*This post was written by The Style Gourmande and edited/formatted by The Lunch Belle.  All photos were captured by The Style Gourmande.**

Restaurant: Hell's Chicken

  • Cuisine: Korean, fried chicken
  • Location: 641 10th Avenue - NYC 10036  
  • Pricing: $-$$
  • What's delicious: Chicken/wings
  • Perfect for: Gluten free-friendly, beer & wings, neighborhood gem, foodies, 1x1 dining, casual

...

As a self-proclaimed 'fried chicken/wing enthusiast' who's been on her share of fried chicken-centric food crawls across Manhattan - and Korea, for that matter - I can confidently say that the absolute best version is right here in our own backyard: Hell’s Chicken is a Korean restaurant that, while offering a full range of traditional dishes, specializes in gluten-free fried chicken.  Oh, and the name of the place has nothing to do with some wickedly-spicy wing batter or accompanying dipping sauce - Hell's Chicken just so happens to be located in Manhattan's Hell's Kitchen neighborhood!  That's all.  So then what's the story with gluten-free fried chicken, you ask?  Well, initially, owner Sung Jin Min began serving two versions of the battered bird - one made with rice flour and the other with a traditional combo of rice and wheat flour.  Ultimately, he decided to do away with the latter (rice/wheat flour) and solely batter his chicken with rice flour (thus gluten-free fried chicken).  Plus, who isn't gluten-free these days?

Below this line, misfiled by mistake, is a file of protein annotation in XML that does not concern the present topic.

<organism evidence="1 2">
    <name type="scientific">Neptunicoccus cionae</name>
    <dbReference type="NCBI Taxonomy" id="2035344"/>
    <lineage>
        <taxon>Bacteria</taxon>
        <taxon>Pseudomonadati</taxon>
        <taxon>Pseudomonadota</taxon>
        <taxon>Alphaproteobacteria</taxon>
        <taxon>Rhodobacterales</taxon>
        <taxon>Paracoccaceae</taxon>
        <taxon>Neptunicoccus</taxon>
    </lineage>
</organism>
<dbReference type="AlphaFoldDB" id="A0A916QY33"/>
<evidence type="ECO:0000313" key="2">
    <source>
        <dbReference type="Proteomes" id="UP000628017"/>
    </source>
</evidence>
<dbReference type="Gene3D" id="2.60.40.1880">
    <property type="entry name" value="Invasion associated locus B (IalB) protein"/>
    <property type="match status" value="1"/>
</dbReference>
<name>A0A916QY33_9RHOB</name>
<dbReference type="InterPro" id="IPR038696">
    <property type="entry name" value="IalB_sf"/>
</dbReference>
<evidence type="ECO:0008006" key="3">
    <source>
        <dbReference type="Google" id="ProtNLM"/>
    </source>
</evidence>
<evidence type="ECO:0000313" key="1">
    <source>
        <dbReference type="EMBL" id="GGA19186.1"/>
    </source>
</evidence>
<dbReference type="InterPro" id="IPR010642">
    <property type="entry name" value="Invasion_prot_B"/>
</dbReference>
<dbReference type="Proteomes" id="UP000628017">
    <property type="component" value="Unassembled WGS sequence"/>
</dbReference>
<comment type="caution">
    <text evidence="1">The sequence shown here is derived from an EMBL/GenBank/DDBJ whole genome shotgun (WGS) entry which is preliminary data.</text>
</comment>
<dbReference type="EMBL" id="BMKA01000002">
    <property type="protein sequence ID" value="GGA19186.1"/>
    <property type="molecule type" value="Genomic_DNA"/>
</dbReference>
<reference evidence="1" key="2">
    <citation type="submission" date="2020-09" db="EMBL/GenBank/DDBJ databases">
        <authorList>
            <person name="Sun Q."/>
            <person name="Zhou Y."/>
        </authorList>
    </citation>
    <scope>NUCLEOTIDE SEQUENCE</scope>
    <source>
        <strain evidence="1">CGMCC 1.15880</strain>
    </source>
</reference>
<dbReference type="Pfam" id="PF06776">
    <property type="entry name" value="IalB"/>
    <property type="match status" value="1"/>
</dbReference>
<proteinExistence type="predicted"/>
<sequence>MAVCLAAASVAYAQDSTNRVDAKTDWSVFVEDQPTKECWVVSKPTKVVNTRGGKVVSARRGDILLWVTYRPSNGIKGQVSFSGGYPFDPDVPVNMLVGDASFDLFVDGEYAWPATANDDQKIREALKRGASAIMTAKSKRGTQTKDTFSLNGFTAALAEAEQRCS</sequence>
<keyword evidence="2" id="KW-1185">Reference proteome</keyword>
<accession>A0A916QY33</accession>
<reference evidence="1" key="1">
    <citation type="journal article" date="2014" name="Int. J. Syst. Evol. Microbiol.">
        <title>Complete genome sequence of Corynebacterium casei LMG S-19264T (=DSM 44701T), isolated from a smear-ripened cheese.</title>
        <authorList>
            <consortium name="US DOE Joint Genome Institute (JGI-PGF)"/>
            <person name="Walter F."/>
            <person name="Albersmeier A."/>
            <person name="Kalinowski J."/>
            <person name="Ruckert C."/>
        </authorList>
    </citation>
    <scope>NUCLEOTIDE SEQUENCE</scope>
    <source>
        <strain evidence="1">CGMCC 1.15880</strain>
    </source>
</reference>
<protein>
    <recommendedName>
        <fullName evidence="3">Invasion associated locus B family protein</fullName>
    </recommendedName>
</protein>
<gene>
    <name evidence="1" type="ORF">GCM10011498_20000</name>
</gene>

Clean & casually sophisticated digsBrined for twelve hours, Hell's Chicken's namesake item is fried-to-order and served one of two ways: Plain or enveloped with your choice of sauce (sweet, caramelized tomato or the signature "Hell's Rocks").  Obviously, I sampled both preparations!  My favorite of the two?  Sauced'up, of course.   

Fried wings sans sauceFried wings with "Hell's Rocks" sauce - sprinkled with cashews for the extra crunchIn addition to the outstanding chicken, I ordered the Bibimbap, which was presented in a sizzling stone bowl and served alongside traditional accompaniments (kimchi, bean sprouts).  Julienned carrot, aster, radish, bracken, squash, and bean sprouts were beautifully displayed atop warm rice and crowned with a raw egg yolk.  Using my chopsticks, I stirred the ingredients together with a dollop of a spicy/sweet sauce that consisted of hot pepper paste, honey, and sesame oil.  Similar to "tahdig," my favorite part of this dish was the crunchy rice crust that formed at the bottom of the hot stone bowl.